“Not right now,” said Steve. “Maybe later.”
That evening they went to the movies and saw “Kiss Kiss Bang Bang” with Robert Downey Jr. and Val Kilmer, and laughed all the way home in the car recounting the funniest scenes.
They had a nightcap sitting around the dining room table, and when Steve rose to go to the attic, Benny said, “Say hello to Grandpa.” Steve scowled.
When he got to the top of the stairs, Steve hesitated before opening the attic door. He took a deep breath and went in. There was Grandpa, standing in front of the desk wearing a cap and gown and looking no more than twenty-five. Steve thought he appeared quite dashing with his movie-star good looks and a full head of hair. Steve had only known him as bald.
“Aren’t you going to congratulate me?” said Grandpa. “First college graduate in the family.”
“Congratulations, I guess. By the way, you lied to me about Benny and Cheryl knowing you were up here.” Grandpa shrugged and smiled. Steve said, “Can I ask you a question?”
“Sure,” said Grandpa as he took off his mortarboard and sat in the chair by the desk.
“What the hell is going on? Are you alive? Are you dead? Are you a ghost?”
“Let me share my little secret with you. See that box over there?” He pointed to a plastic storage bin in the corner. “My whole life is in there. Pictures of it anyway. Whenever I feel like it, I select one and bring it to life. I stay up here in the attic because it’s nice and cozy, and I can reminisce for a bit, even if it’s just me, myself, and I. And Cheryl – dear old Cheryl, that delicate flower – she’d have a stroke if I showed up downstairs.” He smiled. “I understand you and your sister-in-law don’t get on that well.”
“It’s getting better,” said Steve.
“Anyway, once I knew you’d be sleeping up here on a regular basis – because you finally accepted that it wasn’t so terrible – I decided to show myself because, one, I thought you’d appreciate it, and, two, I would have somebody to talk to. I mean, here we are talking now and it’s great! Now, if only I could get you to come here more than once a year.”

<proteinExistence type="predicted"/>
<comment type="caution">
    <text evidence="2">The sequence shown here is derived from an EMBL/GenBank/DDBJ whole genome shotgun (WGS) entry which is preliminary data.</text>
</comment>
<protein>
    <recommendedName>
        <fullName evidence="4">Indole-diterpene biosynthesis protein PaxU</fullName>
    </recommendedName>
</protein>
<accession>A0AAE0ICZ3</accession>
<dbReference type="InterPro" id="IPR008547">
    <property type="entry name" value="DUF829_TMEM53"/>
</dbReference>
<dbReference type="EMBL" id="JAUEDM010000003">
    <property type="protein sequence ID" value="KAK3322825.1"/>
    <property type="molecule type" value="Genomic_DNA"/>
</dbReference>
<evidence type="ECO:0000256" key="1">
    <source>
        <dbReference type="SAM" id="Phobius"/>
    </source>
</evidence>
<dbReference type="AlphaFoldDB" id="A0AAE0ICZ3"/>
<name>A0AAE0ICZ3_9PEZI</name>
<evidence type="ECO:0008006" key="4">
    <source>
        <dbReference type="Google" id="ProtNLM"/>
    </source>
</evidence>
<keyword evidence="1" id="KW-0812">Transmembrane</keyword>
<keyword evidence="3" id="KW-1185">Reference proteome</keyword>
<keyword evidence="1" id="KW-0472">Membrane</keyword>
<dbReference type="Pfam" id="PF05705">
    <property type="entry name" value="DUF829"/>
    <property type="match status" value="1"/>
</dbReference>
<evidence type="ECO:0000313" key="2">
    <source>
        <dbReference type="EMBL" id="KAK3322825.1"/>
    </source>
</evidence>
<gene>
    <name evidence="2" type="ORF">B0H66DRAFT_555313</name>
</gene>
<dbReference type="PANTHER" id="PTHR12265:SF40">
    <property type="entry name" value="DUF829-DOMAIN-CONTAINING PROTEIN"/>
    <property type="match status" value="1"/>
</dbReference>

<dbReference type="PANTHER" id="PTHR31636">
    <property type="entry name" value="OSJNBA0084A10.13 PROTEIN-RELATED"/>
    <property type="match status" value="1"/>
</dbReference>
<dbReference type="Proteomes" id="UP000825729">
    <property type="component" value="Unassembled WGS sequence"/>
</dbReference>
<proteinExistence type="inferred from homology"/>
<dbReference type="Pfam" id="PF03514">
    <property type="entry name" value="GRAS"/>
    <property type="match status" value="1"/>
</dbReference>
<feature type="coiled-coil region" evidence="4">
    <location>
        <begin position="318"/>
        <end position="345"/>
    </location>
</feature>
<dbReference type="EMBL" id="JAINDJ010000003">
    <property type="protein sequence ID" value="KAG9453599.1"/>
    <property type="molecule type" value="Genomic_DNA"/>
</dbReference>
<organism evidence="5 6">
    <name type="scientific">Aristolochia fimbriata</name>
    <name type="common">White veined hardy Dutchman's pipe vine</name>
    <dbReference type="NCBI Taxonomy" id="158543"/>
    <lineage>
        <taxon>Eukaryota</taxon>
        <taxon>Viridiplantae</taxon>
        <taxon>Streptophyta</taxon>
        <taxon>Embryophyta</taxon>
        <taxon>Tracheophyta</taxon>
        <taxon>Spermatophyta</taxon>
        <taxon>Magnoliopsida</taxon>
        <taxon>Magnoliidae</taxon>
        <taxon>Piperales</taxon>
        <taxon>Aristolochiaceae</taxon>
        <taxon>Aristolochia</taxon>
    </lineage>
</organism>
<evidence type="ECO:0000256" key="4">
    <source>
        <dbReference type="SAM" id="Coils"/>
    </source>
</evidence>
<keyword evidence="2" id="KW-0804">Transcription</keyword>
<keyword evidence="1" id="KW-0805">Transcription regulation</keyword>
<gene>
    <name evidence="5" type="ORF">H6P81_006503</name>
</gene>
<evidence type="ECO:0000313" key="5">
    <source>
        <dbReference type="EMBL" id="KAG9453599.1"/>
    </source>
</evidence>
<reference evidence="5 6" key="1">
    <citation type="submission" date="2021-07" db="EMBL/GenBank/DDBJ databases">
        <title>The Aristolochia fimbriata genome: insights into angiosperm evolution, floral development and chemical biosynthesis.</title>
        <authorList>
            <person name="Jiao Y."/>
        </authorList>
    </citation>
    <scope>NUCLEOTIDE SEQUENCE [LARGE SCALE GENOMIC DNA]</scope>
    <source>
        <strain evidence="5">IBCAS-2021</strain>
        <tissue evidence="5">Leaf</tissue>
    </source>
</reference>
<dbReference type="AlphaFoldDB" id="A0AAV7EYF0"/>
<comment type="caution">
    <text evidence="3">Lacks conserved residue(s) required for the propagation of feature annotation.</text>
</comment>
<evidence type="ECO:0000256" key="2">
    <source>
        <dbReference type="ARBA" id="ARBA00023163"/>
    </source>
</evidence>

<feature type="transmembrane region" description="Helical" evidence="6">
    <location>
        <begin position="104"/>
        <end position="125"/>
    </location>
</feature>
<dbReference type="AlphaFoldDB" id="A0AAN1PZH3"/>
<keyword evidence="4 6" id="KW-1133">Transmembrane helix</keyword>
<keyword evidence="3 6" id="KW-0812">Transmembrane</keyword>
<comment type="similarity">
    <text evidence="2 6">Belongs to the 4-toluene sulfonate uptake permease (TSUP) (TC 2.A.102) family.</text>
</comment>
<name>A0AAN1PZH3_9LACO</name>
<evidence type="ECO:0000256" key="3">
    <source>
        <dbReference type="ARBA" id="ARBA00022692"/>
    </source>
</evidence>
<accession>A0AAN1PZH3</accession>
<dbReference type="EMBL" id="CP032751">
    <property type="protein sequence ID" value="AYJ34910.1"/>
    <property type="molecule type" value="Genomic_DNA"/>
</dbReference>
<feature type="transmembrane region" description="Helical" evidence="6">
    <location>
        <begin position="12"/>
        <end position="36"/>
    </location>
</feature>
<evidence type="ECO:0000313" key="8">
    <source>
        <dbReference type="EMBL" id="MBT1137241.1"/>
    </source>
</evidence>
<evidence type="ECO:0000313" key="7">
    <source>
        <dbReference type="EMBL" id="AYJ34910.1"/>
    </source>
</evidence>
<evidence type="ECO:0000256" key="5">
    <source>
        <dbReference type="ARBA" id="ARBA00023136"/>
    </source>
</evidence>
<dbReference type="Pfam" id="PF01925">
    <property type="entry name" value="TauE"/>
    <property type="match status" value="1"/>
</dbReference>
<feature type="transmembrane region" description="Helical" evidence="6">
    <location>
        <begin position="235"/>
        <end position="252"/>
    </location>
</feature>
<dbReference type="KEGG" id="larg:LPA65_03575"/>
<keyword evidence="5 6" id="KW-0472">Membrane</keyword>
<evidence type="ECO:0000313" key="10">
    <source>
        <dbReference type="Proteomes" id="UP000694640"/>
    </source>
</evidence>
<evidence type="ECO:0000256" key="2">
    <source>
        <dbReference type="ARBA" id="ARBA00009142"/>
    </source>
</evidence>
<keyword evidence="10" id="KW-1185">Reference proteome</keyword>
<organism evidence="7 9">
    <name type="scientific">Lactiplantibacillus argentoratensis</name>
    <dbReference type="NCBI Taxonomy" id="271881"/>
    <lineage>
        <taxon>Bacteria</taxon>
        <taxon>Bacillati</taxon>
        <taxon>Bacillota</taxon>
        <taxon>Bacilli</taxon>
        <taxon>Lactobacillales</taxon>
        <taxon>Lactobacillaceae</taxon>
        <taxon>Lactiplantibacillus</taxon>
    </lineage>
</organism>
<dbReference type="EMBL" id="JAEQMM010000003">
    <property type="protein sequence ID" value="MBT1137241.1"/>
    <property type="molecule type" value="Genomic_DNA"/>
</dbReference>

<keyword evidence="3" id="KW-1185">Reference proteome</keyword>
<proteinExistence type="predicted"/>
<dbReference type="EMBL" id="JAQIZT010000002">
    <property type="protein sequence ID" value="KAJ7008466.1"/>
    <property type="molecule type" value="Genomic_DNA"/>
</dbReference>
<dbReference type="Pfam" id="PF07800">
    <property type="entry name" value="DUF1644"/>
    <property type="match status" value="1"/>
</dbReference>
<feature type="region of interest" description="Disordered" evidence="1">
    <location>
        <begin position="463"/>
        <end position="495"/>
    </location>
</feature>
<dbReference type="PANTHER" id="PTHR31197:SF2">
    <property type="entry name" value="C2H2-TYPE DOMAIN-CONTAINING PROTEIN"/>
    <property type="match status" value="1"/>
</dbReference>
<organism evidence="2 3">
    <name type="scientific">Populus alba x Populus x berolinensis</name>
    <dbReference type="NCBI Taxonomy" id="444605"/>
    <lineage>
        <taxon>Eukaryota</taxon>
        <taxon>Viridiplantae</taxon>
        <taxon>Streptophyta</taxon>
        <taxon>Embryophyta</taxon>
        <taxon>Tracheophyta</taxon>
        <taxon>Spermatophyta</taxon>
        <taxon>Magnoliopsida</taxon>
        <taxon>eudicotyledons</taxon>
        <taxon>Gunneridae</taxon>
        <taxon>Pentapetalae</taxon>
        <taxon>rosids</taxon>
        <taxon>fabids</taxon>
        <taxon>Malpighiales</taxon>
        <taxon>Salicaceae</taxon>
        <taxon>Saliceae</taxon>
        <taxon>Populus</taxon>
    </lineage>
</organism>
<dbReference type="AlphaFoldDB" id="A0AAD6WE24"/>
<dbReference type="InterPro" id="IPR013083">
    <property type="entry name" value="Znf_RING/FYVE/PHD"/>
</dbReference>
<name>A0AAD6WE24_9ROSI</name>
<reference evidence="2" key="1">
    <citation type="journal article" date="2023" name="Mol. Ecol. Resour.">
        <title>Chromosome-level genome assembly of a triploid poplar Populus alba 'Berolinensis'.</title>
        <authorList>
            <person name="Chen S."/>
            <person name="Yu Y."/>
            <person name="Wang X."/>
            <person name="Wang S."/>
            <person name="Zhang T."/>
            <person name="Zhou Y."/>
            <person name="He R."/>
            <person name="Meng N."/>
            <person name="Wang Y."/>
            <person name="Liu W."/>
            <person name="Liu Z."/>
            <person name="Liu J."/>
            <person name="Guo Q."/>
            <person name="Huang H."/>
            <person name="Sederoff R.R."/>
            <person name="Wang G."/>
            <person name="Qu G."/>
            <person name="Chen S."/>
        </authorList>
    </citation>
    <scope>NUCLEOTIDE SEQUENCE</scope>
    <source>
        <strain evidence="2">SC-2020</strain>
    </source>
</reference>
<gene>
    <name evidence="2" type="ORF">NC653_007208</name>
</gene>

“This is a lot to take in, don’t you think?” said Steve, “But I do appreciate it. I was away in college when you …”
“Died,” said Grandpa. “You can say it. I don’t mind.”
“When you died. It was during finals and I couldn’t get away for the funeral. Which I felt terrible about.”
“Don’t worry about it,” said Grandpa. “Some people came, some didn’t. That’s the way funerals are. And you know what? The guest of honor doesn’t realize it and doesn’t give a shit. ‘Cause they’re dead!” He threw his head back and laughed.
“So,” said Steve. “Each night you come alive as a different one of the photos in the box and just sit here and think about the old days?”
“And now I can talk to you about ’em. You were always my favorite grandson anyway. Benny’s a little dim, and he married that shrew Cheryl. And don’t get me started on Barbara, the spoiled brat. Although I can thank her for one thing. Because her bedroom has been declared the sanctum sanctorum, you have to sleep up here. With me!”
Steve knew none of this made any sense, but he was pleased to be told he was the favorite, and charmed by his grandfather’s attitude. He stood, walked toward the desk, and offered to shake hands. When Grandpa put out his hand, Steve’s passed through it as if it were smoke. Grandpa laughed. “I’m only spectral, Steve. An apparition. Sorry about that.”
Steve stepped back, and sat on a stack of boxes against the wall and rubbed his eyes. “Okay then, tell me some stories. Tell me about college, now that you’ve graduated and all.”
“Lots of unchaperoned co-eds, Stevie. That was the best part. The very best part.”
And the two of them talked until well into the next morning.
Alan Brickman, when not writing, consults to nonprofit organizations on strategic planning and program evaluation. Raised in New York, educated in Massachusetts, he now lives in New Orleans with his 17-year old border collie Jasper, and neither of them can imagine living anywhere else. Alan’s work has appeared or is forthcoming in The Ekphrastic Review, Literary Heist, JONAHMagazine, Variety Pack, Oracle, SPANK the CARP, Streetlight Magazine, Evening Street Press, Sisyphus Magazine, and October Hill Magazine.